Trump expected to sign the executive order paving the way for a US ban on Huawei – National

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US President Donald Trump is expected to sign an executive order this week excluding US companies from using telecommunications equipment made by companies that pose a risk to national security, paving the way for a ban on doing business with China Huawei, three US officials familiar with the plan told Reuters.

The order, which will not name specific countries or companies, has been considered for more than a year, but has been repeatedly delayed, the sources said, asking not to be named because the preparations remain confidential. They could be delayed again, they said.

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The executive order would invoke the International Law on Emergency Economic Powers, which gives the president the authority to regulate trade in response to a national emergency that threatens the United States. The order will direct the Department of Commerce, working with other government agencies, to draft an application plan, the sources said.

If signed, the executive order would come at a delicate time in relations between China and the United States, while the two largest economies of the world accelerate tariffs in a battle over what the United States defines as unfair Chinese trade practices.

Washington believes that the equipment made by Huawei Technologies Co Ltd, the third largest smartphone manufacturer in the world, could be used by the Chinese state to spy. Huawei, who repeatedly denied the allegations, did not immediately comment.

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The Department of the White House and Commerce declined to comment.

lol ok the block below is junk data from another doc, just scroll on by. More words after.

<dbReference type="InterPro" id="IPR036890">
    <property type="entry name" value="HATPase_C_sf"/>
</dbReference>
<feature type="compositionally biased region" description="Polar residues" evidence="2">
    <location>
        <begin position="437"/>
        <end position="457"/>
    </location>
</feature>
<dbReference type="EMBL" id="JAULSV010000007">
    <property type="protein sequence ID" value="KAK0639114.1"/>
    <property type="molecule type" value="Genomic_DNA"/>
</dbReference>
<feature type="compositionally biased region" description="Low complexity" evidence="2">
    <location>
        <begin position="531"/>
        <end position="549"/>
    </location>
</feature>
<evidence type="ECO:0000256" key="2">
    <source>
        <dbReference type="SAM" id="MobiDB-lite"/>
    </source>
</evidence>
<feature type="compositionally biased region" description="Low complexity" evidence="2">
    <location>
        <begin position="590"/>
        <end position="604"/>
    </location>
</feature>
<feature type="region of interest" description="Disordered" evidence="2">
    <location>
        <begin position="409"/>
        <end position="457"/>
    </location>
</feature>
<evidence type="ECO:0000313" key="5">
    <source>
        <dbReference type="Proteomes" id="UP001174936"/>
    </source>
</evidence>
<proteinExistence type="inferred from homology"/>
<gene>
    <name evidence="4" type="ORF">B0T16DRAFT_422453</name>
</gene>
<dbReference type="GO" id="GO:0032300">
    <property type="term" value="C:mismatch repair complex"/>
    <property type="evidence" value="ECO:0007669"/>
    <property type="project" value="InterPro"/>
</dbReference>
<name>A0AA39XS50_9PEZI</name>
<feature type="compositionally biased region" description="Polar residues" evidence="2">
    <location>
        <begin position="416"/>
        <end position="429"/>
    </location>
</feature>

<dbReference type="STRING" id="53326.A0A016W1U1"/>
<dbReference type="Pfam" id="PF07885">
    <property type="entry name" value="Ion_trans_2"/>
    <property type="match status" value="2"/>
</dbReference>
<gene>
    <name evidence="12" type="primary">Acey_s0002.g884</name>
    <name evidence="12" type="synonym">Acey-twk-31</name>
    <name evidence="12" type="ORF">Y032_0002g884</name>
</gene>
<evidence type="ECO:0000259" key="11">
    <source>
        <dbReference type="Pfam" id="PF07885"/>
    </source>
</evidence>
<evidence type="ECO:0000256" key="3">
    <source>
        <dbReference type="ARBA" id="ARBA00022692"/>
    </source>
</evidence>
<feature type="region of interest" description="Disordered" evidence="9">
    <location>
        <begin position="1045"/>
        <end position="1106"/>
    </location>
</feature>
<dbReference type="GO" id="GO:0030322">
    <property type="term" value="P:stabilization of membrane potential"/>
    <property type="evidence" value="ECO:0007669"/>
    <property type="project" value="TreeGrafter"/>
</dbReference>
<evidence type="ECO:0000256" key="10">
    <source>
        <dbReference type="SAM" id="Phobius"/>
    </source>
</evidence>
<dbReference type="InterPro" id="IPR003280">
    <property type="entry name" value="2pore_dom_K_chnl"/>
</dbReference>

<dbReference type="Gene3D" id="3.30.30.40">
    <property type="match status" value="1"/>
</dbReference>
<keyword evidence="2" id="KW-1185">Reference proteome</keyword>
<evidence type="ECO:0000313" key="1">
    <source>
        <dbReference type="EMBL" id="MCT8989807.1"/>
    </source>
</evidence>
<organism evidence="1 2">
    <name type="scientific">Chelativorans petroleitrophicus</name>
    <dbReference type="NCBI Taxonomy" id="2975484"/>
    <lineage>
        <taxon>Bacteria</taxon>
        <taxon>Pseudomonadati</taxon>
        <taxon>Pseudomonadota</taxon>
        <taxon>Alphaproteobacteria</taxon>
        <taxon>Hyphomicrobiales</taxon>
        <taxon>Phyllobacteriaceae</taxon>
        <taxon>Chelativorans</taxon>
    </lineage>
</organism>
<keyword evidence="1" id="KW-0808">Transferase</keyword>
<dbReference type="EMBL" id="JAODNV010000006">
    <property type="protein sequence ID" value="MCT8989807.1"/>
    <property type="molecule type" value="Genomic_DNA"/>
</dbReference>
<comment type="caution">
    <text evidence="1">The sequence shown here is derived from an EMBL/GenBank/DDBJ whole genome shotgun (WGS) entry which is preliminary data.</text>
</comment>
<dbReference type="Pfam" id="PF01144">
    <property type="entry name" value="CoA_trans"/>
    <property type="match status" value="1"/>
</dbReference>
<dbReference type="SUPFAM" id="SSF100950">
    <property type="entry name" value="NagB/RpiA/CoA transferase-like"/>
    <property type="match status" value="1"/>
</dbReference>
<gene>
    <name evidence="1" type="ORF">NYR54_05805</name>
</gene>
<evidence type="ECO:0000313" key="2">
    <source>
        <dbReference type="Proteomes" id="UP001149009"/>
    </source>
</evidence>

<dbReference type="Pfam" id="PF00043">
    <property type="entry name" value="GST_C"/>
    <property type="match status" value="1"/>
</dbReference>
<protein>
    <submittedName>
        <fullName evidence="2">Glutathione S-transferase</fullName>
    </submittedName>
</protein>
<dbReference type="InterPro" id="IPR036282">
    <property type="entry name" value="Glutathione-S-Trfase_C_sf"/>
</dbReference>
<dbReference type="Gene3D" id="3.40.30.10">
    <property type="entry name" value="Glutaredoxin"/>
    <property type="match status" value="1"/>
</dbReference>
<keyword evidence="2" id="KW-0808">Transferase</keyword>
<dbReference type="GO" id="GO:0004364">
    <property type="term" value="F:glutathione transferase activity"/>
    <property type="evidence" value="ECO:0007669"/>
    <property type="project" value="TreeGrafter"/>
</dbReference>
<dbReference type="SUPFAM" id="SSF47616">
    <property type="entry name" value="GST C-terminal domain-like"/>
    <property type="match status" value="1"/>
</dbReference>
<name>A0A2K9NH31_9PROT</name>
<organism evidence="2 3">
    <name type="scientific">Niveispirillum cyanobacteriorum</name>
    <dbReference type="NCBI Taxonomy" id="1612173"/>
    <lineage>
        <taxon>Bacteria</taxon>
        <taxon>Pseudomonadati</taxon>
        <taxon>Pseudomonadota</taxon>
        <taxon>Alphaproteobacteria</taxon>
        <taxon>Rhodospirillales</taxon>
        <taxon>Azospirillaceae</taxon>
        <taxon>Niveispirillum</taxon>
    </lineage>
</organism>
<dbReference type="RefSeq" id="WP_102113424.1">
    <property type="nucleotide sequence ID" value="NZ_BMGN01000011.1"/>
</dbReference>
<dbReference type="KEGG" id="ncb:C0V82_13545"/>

The United States has actively pushed other countries not to use them HuaweiThe equipment in the new generation 5G networks that defines "unreliable". In August, Trump signed a bill banning the US government from using equipment from Huawei and another Chinese supplier, ZTE Corp.

In January, US prosecutors charged two Huawei units in the state of Washington that claimed to have conspired to steal T-Mobile US Inc's trade secrets, and even charged Huawei and its financial director with banking and telematic fraud over allegations that the company violated the sanctions against Iran.

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In April 2018, the Federal Communications Commission voted to put forward a proposal to prevent the use of funds by a $ 9 billion government fund to purchase equipment or services from companies that pose a threat to network security of communication of the United States.

Federal Communications Commission President Ajit Pai said last week that he is waiting for the Commerce Department to express points of view on how to "define the list of companies" that would be prohibited by the FCC proposal.

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The FCC unanimously voted to deny China Mobile Ltd's offer to provide telecommunications services in the United States last week and said it had reviewed similar previous approvals held by China Unicom and China Telecom Corp.

The problem has taken on new urgency as US wireless carriers seek partners while implementing 5G networks.

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While the big wireless companies have already cut the bridges with Huawei, small rural carriers continue to rely on both Huawei and ZTE switches and other equipment because they tend to be cheaper.

The Rural Wireless Association, which represents carriers with less than 100,000 subscribers, estimated that 25% of its members had Huawei or ZTE equipment in their networks, said in an FCC filing in December.

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On Tuesday, US senators launched an alert on allies using Chinese equipment in 5G networks.

The Wall Street Journal reported for the first time in May 2018 that the executive order was being revised. Reuters reported in December that Trump was still assessing the issue of the order and other media reported in February that the order was imminent.

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